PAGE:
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Wednesday, July 24, 2024
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Redwood Valley Resilience Meeting Calls Attention to the Dangers of Natural Disasters

The Kirk Fire burning uphill on June 21, 2021 [Picture taken by Matt LaFever]

On August 31, 2023, the County of Mendocino Community hosted a Resilience Public Outreach and Listening Session at the Behavioral Health Regional Training Center in Redwood Valley. Officials with local Emergency Services gathered to discuss the risks Redwood Valley faces from natural and human-made disasters.

The Prepare California initiative provides grants to communities deemed vulnerable to disasters. Mendocino County qualifies for the grant. The County Office of Emergency Services is conducting resilience meetings throughout the county in census tracts designated as high-hazard exposure and socially vulnerable. Garrett James of the County OES facilitated the meeting in Redwood Valley on August 31.

Redwood Valley is most vulnerable to wildfire, drought, earthquake and epidemics. Information on how to prepare your household for these dangers is available at MendoReady.Org. The site contains a drop-down box with a list of languages, one click provides instant translation.

The first step in planning is to be informed. Register for the County emergency alert system at this link to receive phone and text alerts when an emergency happens. The County system includes Nixle alerts. In addition to the alerts sent out from the County system, the Sheriff’s office will post alerts and instructions to social media during an emergency, and local radio stations will be given information to broadcast.

A household plan should include mitigating any hazards around the home, how to communicate with household members during an emergency, assembling go-bags, knowing where to reach important documents, and maintaining food and medical supplies at home in case you have to shelter in place. The County OES also urges citizens to get involved with community groups. The community groups should plan to check on elderly or disabled residents during an emergency.

The OES has created zones to track the status of each neighborhood. Locate the zone for your street address at Know Your Zones. There are two levels to evacuating neighborhoods in an emergency, Evacuation Warnings and Evacuation Orders. The warning will give you time to get ready and load up your vehicle. An Evacuation Order means leave now. First responders will drive through the neighborhood using European-style high-low sirens to warn people to get out. When you hear this type of siren be ready to evacuate. Here is a short video demonstrating the sound of the high-low siren.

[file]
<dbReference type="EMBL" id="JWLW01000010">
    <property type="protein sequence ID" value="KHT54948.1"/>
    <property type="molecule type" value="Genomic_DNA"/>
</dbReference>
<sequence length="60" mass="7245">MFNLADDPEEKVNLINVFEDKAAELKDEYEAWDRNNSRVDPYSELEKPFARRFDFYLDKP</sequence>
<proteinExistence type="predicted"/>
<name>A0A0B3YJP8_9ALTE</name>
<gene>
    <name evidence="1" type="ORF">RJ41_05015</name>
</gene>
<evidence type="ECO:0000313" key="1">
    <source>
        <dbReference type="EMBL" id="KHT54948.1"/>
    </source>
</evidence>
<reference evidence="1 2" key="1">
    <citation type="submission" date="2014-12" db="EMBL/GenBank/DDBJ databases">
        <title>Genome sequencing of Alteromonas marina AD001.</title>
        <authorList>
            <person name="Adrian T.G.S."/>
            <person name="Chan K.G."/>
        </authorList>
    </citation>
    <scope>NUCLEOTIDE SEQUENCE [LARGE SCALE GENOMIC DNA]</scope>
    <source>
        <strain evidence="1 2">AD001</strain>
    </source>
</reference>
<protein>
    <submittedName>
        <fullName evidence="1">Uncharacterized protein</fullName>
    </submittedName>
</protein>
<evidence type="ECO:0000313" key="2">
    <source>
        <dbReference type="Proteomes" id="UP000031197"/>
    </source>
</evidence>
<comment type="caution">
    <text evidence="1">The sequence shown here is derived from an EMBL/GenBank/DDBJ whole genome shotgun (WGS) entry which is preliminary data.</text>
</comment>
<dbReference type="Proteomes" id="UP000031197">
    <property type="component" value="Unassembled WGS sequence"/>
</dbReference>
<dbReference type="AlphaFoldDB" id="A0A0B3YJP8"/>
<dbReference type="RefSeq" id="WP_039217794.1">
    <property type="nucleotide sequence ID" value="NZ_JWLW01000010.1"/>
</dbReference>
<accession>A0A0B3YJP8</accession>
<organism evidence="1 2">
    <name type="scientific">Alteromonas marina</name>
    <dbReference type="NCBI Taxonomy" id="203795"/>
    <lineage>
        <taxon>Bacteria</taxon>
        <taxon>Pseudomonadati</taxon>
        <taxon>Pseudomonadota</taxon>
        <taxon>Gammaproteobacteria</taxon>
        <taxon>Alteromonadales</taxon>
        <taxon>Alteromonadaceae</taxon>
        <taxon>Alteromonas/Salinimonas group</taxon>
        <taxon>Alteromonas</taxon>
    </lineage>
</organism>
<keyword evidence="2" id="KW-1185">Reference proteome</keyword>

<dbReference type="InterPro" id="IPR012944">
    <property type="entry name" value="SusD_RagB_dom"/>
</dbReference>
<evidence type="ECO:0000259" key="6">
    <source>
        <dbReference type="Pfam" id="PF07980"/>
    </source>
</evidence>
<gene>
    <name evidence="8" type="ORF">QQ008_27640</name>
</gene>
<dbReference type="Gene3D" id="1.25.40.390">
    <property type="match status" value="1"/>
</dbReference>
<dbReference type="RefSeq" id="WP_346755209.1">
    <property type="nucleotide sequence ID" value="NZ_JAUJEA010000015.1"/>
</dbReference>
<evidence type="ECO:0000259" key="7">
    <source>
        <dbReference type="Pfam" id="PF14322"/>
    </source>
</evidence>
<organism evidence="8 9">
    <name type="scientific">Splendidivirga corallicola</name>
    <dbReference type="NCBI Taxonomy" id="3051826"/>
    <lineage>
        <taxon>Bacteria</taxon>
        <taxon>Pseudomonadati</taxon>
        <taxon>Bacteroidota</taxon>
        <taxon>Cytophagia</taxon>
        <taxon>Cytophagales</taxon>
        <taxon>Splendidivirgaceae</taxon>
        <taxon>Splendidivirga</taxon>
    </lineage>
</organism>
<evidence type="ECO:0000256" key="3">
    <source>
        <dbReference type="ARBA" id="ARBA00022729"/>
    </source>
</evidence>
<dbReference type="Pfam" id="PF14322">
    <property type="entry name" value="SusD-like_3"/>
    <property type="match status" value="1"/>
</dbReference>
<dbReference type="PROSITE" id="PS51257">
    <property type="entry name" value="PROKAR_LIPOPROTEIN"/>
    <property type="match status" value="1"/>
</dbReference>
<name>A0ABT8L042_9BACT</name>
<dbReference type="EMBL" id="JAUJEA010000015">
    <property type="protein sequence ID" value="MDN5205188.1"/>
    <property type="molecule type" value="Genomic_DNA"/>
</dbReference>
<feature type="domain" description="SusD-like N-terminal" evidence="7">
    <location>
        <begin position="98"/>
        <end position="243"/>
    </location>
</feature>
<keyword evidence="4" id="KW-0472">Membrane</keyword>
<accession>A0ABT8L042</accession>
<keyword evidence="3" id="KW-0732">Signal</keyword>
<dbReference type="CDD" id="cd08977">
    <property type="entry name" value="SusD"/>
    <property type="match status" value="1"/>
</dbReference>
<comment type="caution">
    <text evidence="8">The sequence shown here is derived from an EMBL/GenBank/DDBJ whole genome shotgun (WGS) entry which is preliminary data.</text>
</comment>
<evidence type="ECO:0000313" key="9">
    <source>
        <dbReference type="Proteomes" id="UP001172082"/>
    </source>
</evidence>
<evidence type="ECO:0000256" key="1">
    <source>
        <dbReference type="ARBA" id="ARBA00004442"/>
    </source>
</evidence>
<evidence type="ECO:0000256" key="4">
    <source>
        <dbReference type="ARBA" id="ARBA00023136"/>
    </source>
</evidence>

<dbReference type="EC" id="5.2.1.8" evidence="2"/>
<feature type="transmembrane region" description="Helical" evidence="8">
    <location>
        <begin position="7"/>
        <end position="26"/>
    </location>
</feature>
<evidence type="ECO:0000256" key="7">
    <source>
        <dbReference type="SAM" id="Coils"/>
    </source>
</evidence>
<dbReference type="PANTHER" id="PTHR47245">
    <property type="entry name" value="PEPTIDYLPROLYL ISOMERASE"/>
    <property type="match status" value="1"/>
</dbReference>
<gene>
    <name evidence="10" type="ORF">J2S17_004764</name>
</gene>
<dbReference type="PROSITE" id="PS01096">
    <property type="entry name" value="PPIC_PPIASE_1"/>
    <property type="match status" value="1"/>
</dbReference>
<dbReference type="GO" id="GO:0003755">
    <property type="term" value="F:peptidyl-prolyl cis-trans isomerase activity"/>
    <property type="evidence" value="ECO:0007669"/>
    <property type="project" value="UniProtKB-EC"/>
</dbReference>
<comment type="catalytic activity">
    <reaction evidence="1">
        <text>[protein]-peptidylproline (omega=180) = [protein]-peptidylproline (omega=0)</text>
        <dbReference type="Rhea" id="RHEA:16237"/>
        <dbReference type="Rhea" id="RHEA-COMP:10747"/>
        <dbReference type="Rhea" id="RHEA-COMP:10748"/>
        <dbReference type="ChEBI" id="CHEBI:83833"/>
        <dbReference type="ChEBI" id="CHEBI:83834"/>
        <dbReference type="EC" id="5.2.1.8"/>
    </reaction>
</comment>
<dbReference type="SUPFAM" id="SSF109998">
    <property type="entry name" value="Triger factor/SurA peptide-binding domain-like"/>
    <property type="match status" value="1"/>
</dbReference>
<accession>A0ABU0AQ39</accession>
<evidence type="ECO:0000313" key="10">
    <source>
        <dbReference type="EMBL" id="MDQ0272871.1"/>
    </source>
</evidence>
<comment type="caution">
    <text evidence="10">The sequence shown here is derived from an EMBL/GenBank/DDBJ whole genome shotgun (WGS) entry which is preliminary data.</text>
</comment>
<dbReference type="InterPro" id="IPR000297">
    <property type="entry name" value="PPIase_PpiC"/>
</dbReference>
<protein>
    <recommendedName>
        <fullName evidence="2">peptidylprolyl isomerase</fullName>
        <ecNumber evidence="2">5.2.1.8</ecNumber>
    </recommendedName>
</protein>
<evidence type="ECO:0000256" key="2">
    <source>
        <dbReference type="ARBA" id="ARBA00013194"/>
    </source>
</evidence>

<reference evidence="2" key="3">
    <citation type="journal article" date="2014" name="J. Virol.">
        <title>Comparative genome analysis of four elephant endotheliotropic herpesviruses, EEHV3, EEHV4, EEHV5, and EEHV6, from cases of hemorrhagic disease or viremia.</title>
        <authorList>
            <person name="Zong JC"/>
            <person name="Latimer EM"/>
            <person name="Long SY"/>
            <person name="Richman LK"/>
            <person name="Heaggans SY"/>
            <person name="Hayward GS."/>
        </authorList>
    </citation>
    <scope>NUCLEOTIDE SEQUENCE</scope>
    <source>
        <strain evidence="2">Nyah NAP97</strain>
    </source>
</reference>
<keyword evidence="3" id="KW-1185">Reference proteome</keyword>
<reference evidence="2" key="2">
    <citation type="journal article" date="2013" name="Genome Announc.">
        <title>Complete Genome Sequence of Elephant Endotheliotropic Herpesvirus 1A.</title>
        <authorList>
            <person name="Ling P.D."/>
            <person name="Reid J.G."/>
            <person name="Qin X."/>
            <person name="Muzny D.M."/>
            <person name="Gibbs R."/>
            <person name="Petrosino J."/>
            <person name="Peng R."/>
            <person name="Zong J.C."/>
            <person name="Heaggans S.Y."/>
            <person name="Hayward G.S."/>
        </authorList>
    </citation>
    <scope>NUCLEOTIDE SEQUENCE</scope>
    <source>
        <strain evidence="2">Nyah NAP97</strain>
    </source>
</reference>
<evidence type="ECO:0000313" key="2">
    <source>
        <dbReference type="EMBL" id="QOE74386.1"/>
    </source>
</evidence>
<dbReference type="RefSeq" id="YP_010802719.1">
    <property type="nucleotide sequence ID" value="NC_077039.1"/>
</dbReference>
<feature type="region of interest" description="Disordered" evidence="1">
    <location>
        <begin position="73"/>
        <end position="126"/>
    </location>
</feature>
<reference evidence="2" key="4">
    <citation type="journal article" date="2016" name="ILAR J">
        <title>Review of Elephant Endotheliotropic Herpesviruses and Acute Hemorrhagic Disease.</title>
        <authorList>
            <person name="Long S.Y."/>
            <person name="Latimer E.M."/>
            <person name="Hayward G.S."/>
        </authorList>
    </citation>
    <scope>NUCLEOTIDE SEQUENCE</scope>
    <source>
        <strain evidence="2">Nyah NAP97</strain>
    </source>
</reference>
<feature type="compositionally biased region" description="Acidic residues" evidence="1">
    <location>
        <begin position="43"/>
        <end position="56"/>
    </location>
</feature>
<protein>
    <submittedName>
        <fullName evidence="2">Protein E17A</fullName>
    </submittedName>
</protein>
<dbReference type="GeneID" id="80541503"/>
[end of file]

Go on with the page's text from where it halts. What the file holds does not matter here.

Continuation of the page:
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Some of the recommendations from meeting attendees included: adding more emergency alert sirens, identification of evacuation routes, coordinating with MTA and school districts in case busses are needed, Community Emergency Response Team (CERT) training, including Spanish language instructions, finding funding to remove dead and dying vegetation, planning for food distribution.

The session also briefly touched on building economic resilience in the county. Suggestions included offering apprenticeships in the trades, training medical staff at the hospital, expanding broadband coverage, and starting a truck driving school to address the shortage of drivers.

Redwood Valley is one step ahead when it comes to emergency planning and preparation, after the hard lessons learned from the 2017 Redwood Complex fire. The Redwood Valley Municipal Advisory Council website includes the draft Redwood Valley Fire Recovery Plan. The Plan is a comprehensive analysis of how the community came through the fire, and offers real-world advice on planning and recovery. In the immediate days after the 2017 fire, the Grange offered community meals and childcare for parents who needed to visit various agencies and fill out the paperwork necessary when applying for emergency aid.

The concept of COAD (Community Organization Active in Disaster) and VOAD (Voluntary Organizations Active in Disaster) was briefly mentioned at the meeting. The Redwood Valley MAC recently heard a presentation from guest speaker Meredith DeLucia of the Community Foundation on the subject of disaster preparation groups. This past winter there were some multi-day road closures that left certain remote areas of the county stranded for several days. This is a situation that COAD and VOAD groups could address with advance planning. Each community would have a group of COAD volunteers to monitor neighborhood conditions during a disaster. The COAD leaders would coordinate with VOADs such as county government and NGOs like The Community Foundation during an emergency.

Ham radio operator Rick Azarnoff said that ham radio can be used when the telephone and internet are down. Unfortunately, the number of ham radio operators has declined. Ham radio is a useful tool when other communication methods fail. Ham radio training could be included as part of CERT training, and Azarnoff encouraged high school students to learn ham radio. The Willits Ham Radio Club’s website is W6MMM.club, and the Mendocino County Amateur Radio Communications Service website is McARCS. Azarnoff would be happy to answer questions by email at rick@pacific.net if you want to learn more about ham radio.

Every household needs to be ready for emergencies. Failing to plan is planning to fail.


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Monica Huettl
Monica Huettl
Mendocino County Resident, Annoying Horse Girl.

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